Chromosome Research

, Volume 22, Issue 4, pp 495–503 | Cite as

Distribution of TTAGG-specific telomerase activity in insects

  • Michala Korandová
  • Tomáš Krůček
  • Kristýna Vrbová
  • Radmila Čapková FrydrychováEmail author


In most eukaryotes, telomeres consist of tandem arrays of a short repetitive DNA sequence. Insect telomeres are generally constituted by a (TTAGG)n repeat motif. Usually, telomeres are maintained by telomerase, a specialized reverse transcriptase that adds this sequence to chromosome ends. We examined telomerase activity in 15 species across Insecta. Telomerase activity was revealed in Isoptera, Blattaria, Lepidoptera, Hymenoptera, Trichoptera, Coleoptera, and Sternorrhyncha. In contrast, we were not able to detect telomerase activity in Orthoptera, Zygentoma, and Phasmida. Because we found telomerase activity in phylogenetically distant species, we conclude that a distribution pattern of (TTAGG)n sequence in Insecta is generally consistent with that of telomerase activity. Thus, the TTAGG-telomerase system is functional across the Insecta. Using real-time quantitative telomeric repeat amplification protocol (RTQ-TRAP) system, we quantified telomerase activity in different developmental stages and different tissues of a cockroach, Periplaneta americana. We show that telomerase is upregulated in young instars and gradually declines during development. In adults, it is most active in testes and ovaries. Thus, the telomerase activity of hemimetabolous insects seems to be associated with cell proliferation and organismal development.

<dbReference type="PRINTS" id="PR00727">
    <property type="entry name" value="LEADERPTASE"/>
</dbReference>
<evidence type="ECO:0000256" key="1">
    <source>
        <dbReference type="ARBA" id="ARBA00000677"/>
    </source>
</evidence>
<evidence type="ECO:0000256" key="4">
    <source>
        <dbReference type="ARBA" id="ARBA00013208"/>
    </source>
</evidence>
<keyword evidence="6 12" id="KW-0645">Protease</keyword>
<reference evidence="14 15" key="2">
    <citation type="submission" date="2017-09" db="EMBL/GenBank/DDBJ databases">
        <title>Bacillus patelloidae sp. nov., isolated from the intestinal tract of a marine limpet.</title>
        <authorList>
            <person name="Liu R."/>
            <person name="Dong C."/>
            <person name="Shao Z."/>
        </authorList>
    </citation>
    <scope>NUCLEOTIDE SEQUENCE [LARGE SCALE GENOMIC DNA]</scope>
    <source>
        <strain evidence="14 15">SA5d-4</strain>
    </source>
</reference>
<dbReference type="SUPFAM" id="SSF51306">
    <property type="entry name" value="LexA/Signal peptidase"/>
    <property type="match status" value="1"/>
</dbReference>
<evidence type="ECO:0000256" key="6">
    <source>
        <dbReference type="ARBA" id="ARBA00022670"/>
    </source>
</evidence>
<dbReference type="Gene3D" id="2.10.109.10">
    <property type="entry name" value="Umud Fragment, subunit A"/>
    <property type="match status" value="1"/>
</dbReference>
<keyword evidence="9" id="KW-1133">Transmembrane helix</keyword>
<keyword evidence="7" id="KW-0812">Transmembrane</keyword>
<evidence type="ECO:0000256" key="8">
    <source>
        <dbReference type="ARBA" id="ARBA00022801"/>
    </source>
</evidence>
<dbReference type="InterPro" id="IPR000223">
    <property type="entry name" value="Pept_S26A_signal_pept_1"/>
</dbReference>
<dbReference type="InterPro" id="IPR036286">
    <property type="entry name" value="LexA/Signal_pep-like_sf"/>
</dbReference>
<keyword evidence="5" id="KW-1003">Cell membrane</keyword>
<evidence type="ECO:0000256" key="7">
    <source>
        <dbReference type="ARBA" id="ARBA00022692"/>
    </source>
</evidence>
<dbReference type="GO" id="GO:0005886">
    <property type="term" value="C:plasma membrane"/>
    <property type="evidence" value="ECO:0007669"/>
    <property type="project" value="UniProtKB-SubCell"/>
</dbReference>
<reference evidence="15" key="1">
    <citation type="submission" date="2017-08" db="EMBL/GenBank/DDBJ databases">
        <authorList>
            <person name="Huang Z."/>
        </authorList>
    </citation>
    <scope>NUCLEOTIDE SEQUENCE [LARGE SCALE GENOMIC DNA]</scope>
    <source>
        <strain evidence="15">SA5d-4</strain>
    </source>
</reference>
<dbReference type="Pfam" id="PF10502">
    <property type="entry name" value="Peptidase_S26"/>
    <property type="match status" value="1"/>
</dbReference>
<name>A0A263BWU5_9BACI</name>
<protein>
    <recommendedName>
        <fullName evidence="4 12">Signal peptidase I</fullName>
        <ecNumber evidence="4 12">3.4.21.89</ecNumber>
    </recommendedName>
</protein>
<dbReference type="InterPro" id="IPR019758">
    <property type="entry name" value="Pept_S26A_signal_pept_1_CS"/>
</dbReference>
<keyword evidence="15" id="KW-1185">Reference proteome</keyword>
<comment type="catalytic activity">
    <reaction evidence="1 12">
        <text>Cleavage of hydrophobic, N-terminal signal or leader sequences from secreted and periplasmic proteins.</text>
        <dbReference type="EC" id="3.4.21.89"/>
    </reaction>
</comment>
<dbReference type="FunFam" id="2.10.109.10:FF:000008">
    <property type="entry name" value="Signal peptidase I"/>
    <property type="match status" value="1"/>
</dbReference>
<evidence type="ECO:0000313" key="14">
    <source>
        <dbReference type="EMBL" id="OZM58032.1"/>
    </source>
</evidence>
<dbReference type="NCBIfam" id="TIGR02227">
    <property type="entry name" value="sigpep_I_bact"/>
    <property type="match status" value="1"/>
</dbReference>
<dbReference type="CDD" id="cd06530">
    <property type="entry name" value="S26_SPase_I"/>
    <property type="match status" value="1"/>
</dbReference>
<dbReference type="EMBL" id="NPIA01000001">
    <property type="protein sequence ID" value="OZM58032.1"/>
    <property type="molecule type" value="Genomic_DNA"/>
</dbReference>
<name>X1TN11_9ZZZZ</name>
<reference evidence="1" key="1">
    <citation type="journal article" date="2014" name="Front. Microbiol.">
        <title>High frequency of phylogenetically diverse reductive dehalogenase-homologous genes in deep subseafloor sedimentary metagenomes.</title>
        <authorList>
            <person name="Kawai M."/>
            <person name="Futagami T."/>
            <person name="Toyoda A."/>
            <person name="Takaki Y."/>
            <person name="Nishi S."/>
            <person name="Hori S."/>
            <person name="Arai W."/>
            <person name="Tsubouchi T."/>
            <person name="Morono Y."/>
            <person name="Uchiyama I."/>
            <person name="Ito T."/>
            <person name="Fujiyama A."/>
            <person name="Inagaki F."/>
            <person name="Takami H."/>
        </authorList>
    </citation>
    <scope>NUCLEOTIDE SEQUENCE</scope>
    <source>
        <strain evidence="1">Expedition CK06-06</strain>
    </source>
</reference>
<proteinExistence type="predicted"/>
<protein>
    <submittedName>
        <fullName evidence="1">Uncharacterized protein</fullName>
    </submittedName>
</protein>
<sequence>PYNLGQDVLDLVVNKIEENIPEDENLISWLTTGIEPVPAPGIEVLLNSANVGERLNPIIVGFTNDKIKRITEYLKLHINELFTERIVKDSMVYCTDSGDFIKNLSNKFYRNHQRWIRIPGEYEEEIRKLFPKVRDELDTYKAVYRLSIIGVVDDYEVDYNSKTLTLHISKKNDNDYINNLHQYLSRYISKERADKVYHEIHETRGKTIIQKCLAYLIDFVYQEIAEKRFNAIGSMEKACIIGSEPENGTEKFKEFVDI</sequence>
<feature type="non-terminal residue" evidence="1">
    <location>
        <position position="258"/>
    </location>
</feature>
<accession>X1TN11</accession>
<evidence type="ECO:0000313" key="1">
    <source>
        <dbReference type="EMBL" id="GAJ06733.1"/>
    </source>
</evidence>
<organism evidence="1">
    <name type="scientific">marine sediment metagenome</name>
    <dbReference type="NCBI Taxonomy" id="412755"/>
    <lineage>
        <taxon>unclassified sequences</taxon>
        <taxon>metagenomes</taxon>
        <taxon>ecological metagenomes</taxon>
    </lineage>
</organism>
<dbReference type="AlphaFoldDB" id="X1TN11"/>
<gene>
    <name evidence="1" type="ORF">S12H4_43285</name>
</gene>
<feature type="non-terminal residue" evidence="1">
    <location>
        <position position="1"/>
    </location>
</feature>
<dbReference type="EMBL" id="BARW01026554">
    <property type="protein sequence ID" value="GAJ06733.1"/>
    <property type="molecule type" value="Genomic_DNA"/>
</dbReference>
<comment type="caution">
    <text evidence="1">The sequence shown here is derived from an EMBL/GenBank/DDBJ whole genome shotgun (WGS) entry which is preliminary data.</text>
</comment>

Insects telomere telomerase 



Telomerase reverse transcriptase (TERT)


Telomeric repeat amplification protocol


Real-time quantitative TRAP



We are grateful to James Mason for critical review of the manuscript, Aleš Bezděk, Jan Šobotník, Petr Doležal, and David Boukal, who provided us with live materials. This work was supported by the Grant No. 14-07172S from the Grant Agency of the Czech Republic. We acknowledge the use of research infrastructure that has received funding from the European Union Seventh Framework Programme (FP7/2007-2013) under grant agreement No. 316304. Additional support was provided from Grant 052/2013/P of the Grant Agency of the University of South Bohemia.

Ethical standards

The authors declare that all experiments performed in this study comply with the current laws of the Czech Republic. All institutional and national guidelines for the care and use of laboratory animals were followed.

Conflict of interest

Michala Korandová, Tomáš Krůček, Kristýna Vrbová, and Radmila Čapková Frydrychová declare that they have no conflict of interest.


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Copyright information

© Springer Science+Business Media Dordrecht 2014

Authors and Affiliations

  • Michala Korandová
    • 1
  • Tomáš Krůček
    • 1
    • 2
  • Kristýna Vrbová
    • 1
  • Radmila Čapková Frydrychová
    • 2
    Email author
  1. 1.Faculty of ScienceUniversity of South BohemiaČeské BudějoviceCzech Republic
  2. 2.Biology Centre AS CRInstitute of EntomologyČeské BudějoviceCzech Republic

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